Corey Williams

Gamal Williams | May 21st, 2021
The Space Coast Stars (Photos by Corey Williams)

The Space Coast Stars (Photos by Corey Williams)

Basketball- a round, rubber sphere, encased in leather. For some people, a basketball engenders visions of athletes running up and down the court, their artistry on full display, maneuvering with precision to complete their objective. Others see a basketball as a way out of poor neighborhoods or violent environments. A basketball may be the best (or only) chance to make their life, and the lives of those they love, better. For Corey Williams, it holds the same meaning, but for different reasons. Corey sees a basketball as a way to help the people of Brevard County, FL realize there are multiple avenues available to them to achieve their goals. For Corey, a basketball isn’t a way out; it’s a way in.

Corey Williams, the 2021 LEAD Brevard “4 Under 40” Leadership Award recipient, started his basketball journey following in the footsteps of his older brother, Chris. “As a younger brother, you look up to your older brother. Everything he did, I wanted to do. He started baseball, I started baseball. He started basketball, I started basketball. I just fell in love with it. It became my calm and grace.” His journey wasn’t without trials. Corey laughs when he recalls his “Michael Jordan” moment. “I didn’t make my middle school team! I was told I was too short and dribbled too much.” The next year, he made his high school team, then experienced a major growth spurt in between his sophomore and junior year, growing from 5’8” to 6’4”.

Corey’s growth on the court matched his physical growth, and the opportunities to play college basketball began coming in. Corey chose State College of Florida (formerly Manatee Community College) and eventually had a Division I school with their eye on him. Then, a poor decision changed everything. “I got kicked out for petty theft. People don’t understand the life of a college athlete. I had a meal plan at IMG Academy, but trying to leave practice and rush over to another school to eat was impossible,” Corey recounts, “My parents were trying to take care of my three younger siblings, two of which were in college. They were paying for everything. I didn’t want to go to my parents for money. So, I took food out of Walmart one night, got caught, went to jail, and they ended up kicking me out of school.”

“Initially, I was upset about it, but it drove me to do what I am doing now. I felt betrayed because as a coach, especially a Black coach, you should want to look after your players. You don’t just push them to the side like ‘There’s no hope for this kid. I’m gonna leave him.’” Getting expelled from school wasn’t the worst part; a scholarship to Quinnipiac University in Hamden, Connecticut was withdrawn. “My coach was like ‘You’re on your own.’ He just threw me away and you don’t do that to kids.”

At his lowest moment, a friend reached out to support him. “Mr. (Stanley) Cromartie (father of former NFL cornerback Dominic Rodgers-Cromartie) looked out for me. He told me he heard what happened and he didn’t want me to give up.” Mr. Cromartie contacted Tim Gates, the Head Basketball Coach at Allen University, an HBCU, in Colombia, SC, who offered Corey a scholarship. Corey graduated from Allen University with honors, earning his Bachelor of Science in Human Services, then returned home to Brevard. He started playing basketball for a Semi-Pro team in Orlando but left the team for personal reasons. A year later, he received a phone call that would change his life. “The owner of the league called me. He told me that they missed having me on the team, then he said that if I couldn’t come back to Orlando, why don’t I start my own team down here.” Thus birthed the Space Coast Stars.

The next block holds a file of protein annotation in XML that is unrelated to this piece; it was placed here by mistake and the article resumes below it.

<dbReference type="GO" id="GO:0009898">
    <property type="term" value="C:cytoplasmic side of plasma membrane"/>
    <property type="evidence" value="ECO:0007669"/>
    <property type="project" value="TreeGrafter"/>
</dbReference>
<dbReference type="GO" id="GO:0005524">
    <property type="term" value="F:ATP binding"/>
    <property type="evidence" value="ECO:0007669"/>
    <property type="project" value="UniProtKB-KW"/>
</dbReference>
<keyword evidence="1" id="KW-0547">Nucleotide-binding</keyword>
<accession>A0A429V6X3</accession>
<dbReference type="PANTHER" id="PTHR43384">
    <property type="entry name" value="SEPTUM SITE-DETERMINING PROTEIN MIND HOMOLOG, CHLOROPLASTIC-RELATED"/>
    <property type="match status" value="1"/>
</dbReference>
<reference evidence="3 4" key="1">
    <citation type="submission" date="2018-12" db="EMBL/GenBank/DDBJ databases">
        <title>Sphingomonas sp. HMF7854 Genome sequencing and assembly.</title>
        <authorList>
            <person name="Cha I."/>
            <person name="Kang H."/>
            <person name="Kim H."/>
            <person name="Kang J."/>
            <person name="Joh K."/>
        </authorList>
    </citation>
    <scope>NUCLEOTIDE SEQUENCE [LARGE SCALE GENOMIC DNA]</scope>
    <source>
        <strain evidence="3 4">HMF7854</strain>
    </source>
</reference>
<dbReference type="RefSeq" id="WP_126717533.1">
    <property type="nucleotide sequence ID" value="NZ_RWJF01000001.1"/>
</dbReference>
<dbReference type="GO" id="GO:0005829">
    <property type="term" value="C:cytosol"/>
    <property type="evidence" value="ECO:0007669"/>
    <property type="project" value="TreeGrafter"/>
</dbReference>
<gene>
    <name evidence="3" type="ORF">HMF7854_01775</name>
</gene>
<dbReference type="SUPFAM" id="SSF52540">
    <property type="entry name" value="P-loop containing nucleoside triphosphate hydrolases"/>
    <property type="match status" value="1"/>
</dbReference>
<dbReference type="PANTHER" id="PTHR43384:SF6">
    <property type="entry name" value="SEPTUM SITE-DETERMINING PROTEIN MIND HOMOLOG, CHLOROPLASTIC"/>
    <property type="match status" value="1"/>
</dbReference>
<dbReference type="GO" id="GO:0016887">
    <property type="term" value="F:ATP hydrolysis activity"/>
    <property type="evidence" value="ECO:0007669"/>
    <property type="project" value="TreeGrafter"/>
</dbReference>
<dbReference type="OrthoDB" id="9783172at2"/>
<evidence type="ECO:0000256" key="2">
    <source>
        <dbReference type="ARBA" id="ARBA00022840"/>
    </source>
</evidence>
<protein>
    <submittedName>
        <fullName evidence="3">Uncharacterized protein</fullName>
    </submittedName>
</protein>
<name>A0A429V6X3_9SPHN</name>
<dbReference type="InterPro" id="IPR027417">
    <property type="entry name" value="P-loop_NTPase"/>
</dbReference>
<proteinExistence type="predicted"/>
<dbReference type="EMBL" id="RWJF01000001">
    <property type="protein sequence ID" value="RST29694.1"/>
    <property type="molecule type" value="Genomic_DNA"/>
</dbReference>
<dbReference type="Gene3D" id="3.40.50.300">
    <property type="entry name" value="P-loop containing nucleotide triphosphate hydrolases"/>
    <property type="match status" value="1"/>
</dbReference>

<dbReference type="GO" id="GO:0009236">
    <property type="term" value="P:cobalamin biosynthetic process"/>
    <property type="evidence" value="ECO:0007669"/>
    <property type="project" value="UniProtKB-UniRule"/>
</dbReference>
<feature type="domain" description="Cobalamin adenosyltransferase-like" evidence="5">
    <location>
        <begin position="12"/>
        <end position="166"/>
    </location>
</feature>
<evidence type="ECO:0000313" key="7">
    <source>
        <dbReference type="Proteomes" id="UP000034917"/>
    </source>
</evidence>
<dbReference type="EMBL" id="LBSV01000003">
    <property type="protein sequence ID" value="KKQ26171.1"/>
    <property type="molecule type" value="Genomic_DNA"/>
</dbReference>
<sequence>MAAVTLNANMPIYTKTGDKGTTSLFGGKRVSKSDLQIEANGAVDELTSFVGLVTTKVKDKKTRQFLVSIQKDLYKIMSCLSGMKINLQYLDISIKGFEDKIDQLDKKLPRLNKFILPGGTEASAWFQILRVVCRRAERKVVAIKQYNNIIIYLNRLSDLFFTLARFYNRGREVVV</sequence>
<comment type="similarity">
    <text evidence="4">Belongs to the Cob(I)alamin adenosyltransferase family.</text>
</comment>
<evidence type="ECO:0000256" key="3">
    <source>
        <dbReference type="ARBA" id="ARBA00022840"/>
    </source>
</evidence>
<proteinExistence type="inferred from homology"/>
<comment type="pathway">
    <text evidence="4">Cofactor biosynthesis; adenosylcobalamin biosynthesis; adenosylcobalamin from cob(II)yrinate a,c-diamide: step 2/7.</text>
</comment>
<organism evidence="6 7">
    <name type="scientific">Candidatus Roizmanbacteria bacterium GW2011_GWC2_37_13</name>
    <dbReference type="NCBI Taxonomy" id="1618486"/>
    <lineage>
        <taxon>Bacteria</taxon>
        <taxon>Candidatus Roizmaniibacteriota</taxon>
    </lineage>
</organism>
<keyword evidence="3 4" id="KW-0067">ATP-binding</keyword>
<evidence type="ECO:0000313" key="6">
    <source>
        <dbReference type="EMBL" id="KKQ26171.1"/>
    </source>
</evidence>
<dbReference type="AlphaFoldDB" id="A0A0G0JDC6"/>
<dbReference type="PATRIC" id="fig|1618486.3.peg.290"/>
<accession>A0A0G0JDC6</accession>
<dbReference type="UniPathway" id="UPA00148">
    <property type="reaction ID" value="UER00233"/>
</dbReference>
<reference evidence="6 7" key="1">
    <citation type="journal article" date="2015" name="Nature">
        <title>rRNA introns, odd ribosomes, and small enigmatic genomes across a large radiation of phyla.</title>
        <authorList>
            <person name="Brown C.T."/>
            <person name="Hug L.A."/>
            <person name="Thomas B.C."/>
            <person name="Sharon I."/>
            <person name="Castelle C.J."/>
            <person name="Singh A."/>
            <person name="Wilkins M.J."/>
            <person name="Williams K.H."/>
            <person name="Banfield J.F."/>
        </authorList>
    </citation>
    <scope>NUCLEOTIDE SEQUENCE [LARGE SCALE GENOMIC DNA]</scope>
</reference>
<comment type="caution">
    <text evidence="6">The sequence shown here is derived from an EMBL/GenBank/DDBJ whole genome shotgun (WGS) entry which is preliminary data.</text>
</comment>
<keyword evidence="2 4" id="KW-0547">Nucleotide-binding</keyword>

The Space Coast Stars is more than just a Semi-Pro team. The 501(c)(3) organization boasts basketball programs that support children from ages 5-18, to include both local and travelling teams. “I wanted the Space Coast Stars to be more than just men getting together to hoop. There’s a lot of talent here in Brevard County, but I wanted the Space Coast Stars to be more. I wanted it to be a way to give back. A lot of times, people make it and never give back,” he says. “It’s sad because people start to say nothing good ever comes out of Brevard. I wanted to change that and set a better example.”

The Space Coast Stars is built around five core values: UNITY, COMMITMENT, INTEGRITY, FAMILY and RESPECT. Their goal? To “empower and develop the next generation of student athletes through sports, and our CORE VALUES.!” Corey’s eyes light up when he speaks of the impact the SCS has had in the community. “We ended up partnering with the Orlando Magic to create the Space Coast Stars Junior Magic League. Through that, we are able to help develop children’s motor skills, improve their overall health, all while stressing the importance of education.” With the Stars entrenched in the community, Corey has plans to expand his reach. “There are so many kids that grow up, play basketball in high school or college, and have no tools or skills after basketball.
We want to give kids a trade. We are creating our own college.” Upon opening, Legacy College plans to offer 32 online certifications, tuition free, in a variety of disciplines to include credit counseling, Real estate, insurance, sport agent, customer service, data entry, media and public relations, entrepreneurship, intro to computer science, graphic design, sports management and scouting, among others.

Through basketball, Corey Williams has found a way to provide his community a way up, not out. His commitment, his selflessness, his drive for and love of his community provides exponentially more. He is something good, something special, something important that came out of Brevard County. Corey has given Brevard what it needed most, an example.

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